Browsing Tag


Review: Outdoor Weatherproof SunbriteTV 46″ Signature Series TV

Electronics, Home Appliances, Home Theater, Videos
November 9, 2014 No Comments
I'm working on the new Holiday Gift Guides and had a 46" SunbriteTV LCD TV from their Signature Series line in for review. Thought I'd do a quick review for the readers of Mavromatic. It's a pretty neat TV especially that you can permanently keep it installed outdoors as it's completely weatherproof. Watch the video above and please subscribe to our youtube channel. Tags: , , , , , , ,

Apple iPad Review

Electronics, Home Automation
April 8, 2010 5 Comments

I’ve had my iPad for a few days and compiled a Pro’s and Con’s list as part of my review.  I’ll try to be subjective but keep in mind that this device has been hyped a lot and may come across more critical than normal.


– Sexy, slick device — Apple is great at that.  They always have been.  They, again, have nailed it!

– Fast! — the iPad is very fast and responsive. I would say it feels faster than my 3GS.

– Screen is crisp, bright and vibrant — while the screen is not great for reading books, it is excellent for watching videos and playing games!  The pixel density of the screen is probably the best I have seen to date — as is the viewing angle.

– Bluetooth keyboard support — Apple is finally allowing you to pair a bluetooth keyboard with the iPad. This alone makes it easier to write emails and surf the web than the iPhone.

– Loud Speakers — the speaker on the iPad is LOUD!

– Multitouch Screen — the screen is very accurate and responds well to the touch.

– Amazing Battery Life — this is one of the most impressive aspects of the iPad.  The battery life lives up to what’s advertised!

– Love Native Apps — I find myself using services (Twitter/ABC) more because they offer native iPad apps versus hitting their website via the Safari browser.  I’ll take a nicely designed iPad app over a web page version any day.  However, there are some services that lose functionality in their native app.  This is bad, but not the fault of Apple.


– Device is too BIG — too big to take with you all the time.  I would have liked a small notepad (7″) sized iPad.

– Device doesn’t feel right in the hands — while it’s solid and looks good, it’s slippery and weird to hold.  The nook is the right size and the arched rubberized back feels soft and “warm” to the hand.  The iPad feels cold and fragile.  Which, I believe, if you drop, will do a lot of damage to the iPad, as well as mar it’s elegant aluminum finish.   I should also mention, the Apple case does change the feel and makes it a lot better to hold.  However, it does add $39 to the price of the unit.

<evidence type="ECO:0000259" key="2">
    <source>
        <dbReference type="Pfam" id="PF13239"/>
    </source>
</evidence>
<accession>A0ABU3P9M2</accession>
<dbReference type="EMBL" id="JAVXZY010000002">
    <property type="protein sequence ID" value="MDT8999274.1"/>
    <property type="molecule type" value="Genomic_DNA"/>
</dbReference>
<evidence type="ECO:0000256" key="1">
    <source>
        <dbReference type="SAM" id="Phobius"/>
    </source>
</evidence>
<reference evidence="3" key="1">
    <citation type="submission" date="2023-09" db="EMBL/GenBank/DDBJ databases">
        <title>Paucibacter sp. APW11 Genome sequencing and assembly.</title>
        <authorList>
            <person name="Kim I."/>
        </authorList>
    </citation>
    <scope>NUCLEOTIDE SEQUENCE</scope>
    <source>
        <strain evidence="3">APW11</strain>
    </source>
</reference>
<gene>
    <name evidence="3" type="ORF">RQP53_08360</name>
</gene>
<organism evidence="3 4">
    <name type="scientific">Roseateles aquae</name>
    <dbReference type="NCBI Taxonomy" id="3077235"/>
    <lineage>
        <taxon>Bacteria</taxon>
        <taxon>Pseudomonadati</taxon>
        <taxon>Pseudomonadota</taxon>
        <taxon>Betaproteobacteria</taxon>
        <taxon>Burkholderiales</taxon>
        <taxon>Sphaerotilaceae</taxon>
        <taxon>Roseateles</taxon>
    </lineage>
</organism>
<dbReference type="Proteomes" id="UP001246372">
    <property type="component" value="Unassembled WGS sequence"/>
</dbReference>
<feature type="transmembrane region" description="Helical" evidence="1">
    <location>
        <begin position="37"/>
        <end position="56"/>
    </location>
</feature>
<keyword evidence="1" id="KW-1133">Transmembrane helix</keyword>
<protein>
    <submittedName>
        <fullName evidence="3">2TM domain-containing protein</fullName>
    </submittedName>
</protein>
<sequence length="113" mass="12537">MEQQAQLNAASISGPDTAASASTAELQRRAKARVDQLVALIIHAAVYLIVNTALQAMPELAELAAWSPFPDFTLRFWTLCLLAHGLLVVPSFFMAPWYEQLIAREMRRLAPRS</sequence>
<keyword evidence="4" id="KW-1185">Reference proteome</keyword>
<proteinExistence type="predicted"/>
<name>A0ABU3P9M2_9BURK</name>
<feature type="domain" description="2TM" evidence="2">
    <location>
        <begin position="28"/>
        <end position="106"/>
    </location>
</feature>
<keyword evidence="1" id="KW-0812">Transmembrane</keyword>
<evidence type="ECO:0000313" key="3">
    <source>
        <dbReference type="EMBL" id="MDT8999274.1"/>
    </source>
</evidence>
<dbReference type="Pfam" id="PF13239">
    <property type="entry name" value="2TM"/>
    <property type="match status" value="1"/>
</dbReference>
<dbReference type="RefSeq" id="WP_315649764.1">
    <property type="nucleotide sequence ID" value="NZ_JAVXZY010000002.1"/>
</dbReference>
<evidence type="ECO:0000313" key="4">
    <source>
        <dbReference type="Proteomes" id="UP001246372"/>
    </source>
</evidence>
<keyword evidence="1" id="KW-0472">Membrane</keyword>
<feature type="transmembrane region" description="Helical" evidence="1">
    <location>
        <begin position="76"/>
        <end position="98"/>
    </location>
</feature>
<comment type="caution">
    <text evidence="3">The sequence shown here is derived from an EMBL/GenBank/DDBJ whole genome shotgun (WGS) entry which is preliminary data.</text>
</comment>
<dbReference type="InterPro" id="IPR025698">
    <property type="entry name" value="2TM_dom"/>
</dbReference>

– Screen is too reflective — it makes it unusable at times.  When will Apple make anti-glare glass cool?

– Screen smudges —  when the unit goes to sleep, you can see tons of fingerprints and swipes all across the screen.  Apple doesn’t even provide a cleaning cloth with the iPad like they do with all other devices they sell.

– Poor eBook Reader — screen reflections and brightness doesn’t make reading enjoyable.   I still prefer my nook over the iPad.  Shows you that a good single purpose device can beat a multipurpose device.

– Does too many things — really this is a con!  Maybe it’s just me and my A.D.D., but I can’t sit in one single application for a long time because I feel like I should be doing a lot of other things instead like; twitter, email, iPod, youtube, ABC Player, or surf the web.   I make the analogy to reading a book while someone else in the room is watching TV.  Sure, I can continue reading and ignore the TV, but the temptation to watch the TV always wins me over.  If I’m reading an eBook on the iPad, I feel like I should be watching a full episode of Lost instead.